Thursday, 14 June 2018

Pratt & Whitney proposed new upgrade path for the F135 engine

F-35B short-takeoff-and-vertical-landing

Pratt & Whitney is pitching a new version of the F-35 engine

By: Valerie Insinna  

WASHINGTON — Pratt & Whitney is developing upgrades to the F-35’s engine that will give it the power and cooling necessary to make the U.S. Defense Department’s most sensor-heavy fighter jet even more of a powerhouse.

The new Growth Option 2.0 upgrade for the F135 engine, launched on Tuesday, adds a more advanced power and thermal management system that could be used to help the F-35 incorporate new weapons and sensors, the company said.

It also integrates a new compressor and turbine technologies that yield greater thrust and fuel savings, which were part of the Growth Option 1.0 concept unveiled in 2017.

In a June 12 interview with Defense News, Matthew Bromberg, president of Pratt & Whitney’s military engines unit, said the company decided to work on improvements to the F135’s power and thermal management system, or PTMS, based on feedback from the F-35 Joint Program Office.

Pratt in 2017 tested an early version of the Growth Option 1.0 motor called the fuel burn reduction demonstrator engine, which demonstrated that the upgrade could improve thrust by up to 10 percent and reduce fuel consumption by up to 6 percent.

But while the community that flies the F-35B short-takeoff-and-vertical-landing variant was gung-ho on the thrust improvements, the JPO said that better power and cooling was what was really needed — especially as the program transitions from the development phase to modernization, also known as Block 4 or Continuous Capability Development and Delivery, Bromberg said.

Pratt has already begun testing some technologies from the Growth Option 2.0 suite in various rigs and demonstrators. Bromberg called the upgrades “relatively low risk” and said it could probably be proven out in a four-year technology demonstration program.

But he declined to talk about completed testing or to quantify the new power and cooling improvements, saying only that they were “significant.”

Although the Defense Department hasn’t signed onto an upgraded F135 engine as part of the Continuous Capability Development and Delivery effort, Pratt executives have been hopeful that it will do so as it finalizes that strategy.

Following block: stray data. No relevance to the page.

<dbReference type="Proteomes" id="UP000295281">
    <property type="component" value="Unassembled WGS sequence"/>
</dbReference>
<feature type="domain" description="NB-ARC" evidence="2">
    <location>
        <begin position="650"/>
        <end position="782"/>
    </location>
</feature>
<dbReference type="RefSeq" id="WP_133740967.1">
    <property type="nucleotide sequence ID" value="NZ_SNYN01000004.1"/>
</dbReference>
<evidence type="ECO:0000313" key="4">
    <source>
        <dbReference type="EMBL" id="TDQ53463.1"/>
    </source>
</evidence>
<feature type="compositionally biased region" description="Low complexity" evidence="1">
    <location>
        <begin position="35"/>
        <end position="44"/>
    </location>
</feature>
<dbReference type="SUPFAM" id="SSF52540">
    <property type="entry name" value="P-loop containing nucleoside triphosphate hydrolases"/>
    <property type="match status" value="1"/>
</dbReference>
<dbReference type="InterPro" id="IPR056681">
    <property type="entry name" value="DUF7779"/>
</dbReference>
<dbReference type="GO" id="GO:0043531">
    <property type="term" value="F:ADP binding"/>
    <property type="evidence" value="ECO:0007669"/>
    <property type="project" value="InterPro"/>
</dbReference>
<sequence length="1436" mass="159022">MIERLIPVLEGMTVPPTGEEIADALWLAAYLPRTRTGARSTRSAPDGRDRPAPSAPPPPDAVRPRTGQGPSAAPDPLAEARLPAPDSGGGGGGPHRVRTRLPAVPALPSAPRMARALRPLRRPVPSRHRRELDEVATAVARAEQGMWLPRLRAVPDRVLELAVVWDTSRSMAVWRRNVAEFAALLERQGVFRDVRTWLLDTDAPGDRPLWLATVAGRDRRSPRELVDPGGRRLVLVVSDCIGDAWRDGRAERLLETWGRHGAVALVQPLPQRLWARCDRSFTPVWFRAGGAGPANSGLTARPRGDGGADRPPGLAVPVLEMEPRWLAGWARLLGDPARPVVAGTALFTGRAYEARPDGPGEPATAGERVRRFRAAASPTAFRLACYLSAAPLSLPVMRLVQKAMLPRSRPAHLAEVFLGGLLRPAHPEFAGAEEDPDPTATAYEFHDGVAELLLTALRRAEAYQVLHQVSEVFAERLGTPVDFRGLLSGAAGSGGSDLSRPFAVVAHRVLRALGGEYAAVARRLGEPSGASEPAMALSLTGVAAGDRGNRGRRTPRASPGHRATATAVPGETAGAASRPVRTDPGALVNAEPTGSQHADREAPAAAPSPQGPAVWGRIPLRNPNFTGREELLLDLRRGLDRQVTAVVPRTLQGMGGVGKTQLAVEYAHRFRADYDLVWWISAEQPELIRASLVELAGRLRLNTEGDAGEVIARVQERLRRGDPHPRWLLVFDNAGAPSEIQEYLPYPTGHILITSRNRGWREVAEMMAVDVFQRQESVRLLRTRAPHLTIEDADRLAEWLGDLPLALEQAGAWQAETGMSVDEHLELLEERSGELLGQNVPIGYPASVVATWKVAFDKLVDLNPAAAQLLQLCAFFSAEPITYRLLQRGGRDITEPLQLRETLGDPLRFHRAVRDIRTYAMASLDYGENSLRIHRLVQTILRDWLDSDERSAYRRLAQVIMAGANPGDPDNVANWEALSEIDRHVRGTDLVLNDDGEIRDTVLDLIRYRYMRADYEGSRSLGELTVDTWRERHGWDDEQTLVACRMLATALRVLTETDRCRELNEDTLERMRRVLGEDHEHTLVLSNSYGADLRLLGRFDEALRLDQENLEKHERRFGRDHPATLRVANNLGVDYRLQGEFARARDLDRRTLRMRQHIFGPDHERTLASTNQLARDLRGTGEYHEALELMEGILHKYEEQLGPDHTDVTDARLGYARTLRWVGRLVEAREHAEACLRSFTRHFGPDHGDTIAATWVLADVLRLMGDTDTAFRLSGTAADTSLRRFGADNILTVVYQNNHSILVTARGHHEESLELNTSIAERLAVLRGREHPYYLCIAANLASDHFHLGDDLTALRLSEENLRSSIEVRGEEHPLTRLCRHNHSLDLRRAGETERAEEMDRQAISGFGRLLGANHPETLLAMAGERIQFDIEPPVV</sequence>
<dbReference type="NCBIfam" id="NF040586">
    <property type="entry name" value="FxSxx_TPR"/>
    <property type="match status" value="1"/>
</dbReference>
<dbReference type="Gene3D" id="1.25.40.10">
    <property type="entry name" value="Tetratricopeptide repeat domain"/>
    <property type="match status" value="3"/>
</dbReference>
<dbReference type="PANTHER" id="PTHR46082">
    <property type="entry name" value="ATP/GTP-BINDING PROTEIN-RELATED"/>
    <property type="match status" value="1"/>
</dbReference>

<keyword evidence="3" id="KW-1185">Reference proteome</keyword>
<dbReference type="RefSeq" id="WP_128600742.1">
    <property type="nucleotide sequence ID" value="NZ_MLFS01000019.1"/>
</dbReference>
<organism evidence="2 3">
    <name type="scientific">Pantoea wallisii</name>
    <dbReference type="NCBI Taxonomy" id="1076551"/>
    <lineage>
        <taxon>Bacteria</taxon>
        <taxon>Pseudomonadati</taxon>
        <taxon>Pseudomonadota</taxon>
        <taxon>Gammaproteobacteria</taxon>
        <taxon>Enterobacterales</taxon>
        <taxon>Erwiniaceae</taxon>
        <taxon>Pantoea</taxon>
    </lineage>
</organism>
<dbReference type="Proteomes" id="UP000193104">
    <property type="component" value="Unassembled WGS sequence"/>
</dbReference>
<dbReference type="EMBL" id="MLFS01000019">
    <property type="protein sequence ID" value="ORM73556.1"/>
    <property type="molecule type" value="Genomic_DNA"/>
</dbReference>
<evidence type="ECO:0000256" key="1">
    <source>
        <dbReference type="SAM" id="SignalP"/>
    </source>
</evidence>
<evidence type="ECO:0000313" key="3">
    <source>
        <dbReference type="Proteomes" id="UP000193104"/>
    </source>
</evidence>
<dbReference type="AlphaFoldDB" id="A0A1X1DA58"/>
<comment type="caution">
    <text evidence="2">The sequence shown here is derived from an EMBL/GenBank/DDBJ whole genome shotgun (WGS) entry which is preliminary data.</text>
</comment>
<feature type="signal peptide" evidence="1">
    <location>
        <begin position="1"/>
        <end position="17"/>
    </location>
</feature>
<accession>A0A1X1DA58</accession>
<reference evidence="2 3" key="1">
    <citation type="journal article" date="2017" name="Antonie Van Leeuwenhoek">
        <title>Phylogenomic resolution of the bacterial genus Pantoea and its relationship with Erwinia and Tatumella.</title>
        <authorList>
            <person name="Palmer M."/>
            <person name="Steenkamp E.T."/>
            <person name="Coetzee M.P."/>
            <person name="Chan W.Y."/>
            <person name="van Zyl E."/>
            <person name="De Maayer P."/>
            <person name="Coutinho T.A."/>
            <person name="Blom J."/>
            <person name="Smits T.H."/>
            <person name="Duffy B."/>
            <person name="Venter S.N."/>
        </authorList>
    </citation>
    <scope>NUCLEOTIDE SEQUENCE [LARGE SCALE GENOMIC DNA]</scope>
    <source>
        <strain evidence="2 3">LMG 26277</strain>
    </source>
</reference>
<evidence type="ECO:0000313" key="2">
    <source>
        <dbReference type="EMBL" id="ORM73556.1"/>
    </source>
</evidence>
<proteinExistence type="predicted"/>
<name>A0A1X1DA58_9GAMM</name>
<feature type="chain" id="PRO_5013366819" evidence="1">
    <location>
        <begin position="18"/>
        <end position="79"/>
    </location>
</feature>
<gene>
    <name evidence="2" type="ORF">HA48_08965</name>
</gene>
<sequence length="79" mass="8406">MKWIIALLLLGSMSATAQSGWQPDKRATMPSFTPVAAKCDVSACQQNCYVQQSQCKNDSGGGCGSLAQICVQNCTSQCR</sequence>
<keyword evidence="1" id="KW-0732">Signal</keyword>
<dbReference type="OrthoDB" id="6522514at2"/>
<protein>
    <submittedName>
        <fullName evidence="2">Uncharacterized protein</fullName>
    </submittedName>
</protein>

“As the F-35 program moves forward with the Continuous Capability Development and Delivery strategy, we strive to stay in front of propulsion advances needed to enable F-35 modernization,” Bromberg said in a statement. “We’re continuously assessing customer needs and responding with technology options to keep them ahead of evolving threats.”


Matthew Bromberg, president of P&W Military Engines, said this week that since last year, P&W has combined the informally labeled “Growth 1A” thrust-increase option for the F-35B STOVL version, within the overall Growth Option 1.0 package. This package offers 10 percent more thrust than the F135’s current nominal 40,000 pounds, and 5 percent better fuel burn. But for the F-35B, P&W is working with Rolls-Royce to also provide a 5 percent increase in vertical thrust during the hover.

P&W previously described Growth Option 2.0 as an all-new production engine that would result from its adaptive-cycle research and development under the U.S. Air Force Research Laboratory Advanced Engine Transition Program (AETP). Both General Electric and P&W are working on engineering, manufacturing, and development (EMD) contracts from the Pentagon for the AETP, which could power a sixth-generation fighter aircraft.

However, Bromberg said that Growth Option 2.0 for the F135 could now provide the F-35 with “a significant increase in power and thermal management capability” within four years, rather than being a completely new engine design, which might not be available until a decade hence.

P&W is offering the new optional package as a result of the perceived need for an improved power and thermal management system (PTMS) to accompany the upgrades to the F-35 that Lockheed Martin is proposing. Lockheed Martin describes these as a continuous capability development and delivery (C2D2) strategy, but some are also known as the Block 4 upgrade. The upgrade program is scheduled to begin next year but is still under negotiation by the F-35 Joint Program Office.

The Growth Option 2.0 upgrades will result from P&W’s adaptive-cycle R&D effort focusing on third-airstream capability, adaptive-cycle controls, and new materials, with the company planning to “take the technologies as they mature and insert them into existing engines,” said Bromberg. “It’s a whole suite of technologies; we will look at everything. We’re leveraging the bleed systems, the integration system, and the control system.” In addition to the adaptive-cycle fan’s third airstream, P&W is also “looking at adaptive elements in the controls, the components, and the core,” he said.

The result will be a Growth Option 2.0 development strategy that will offer “low-risk EMD” and which “does not add to the four-year Growth Option 1.0 EMD program at all,” said Bromberg. “We are just adding the PTMS requirements into [the] Growth Option 1.0 [development timeline] to meet all the C2D2 requirements.” In fact, he added, once launched, the Growth Option 2.0 EMD program will be even less than four years if customers “look only at sub-options.” Source:

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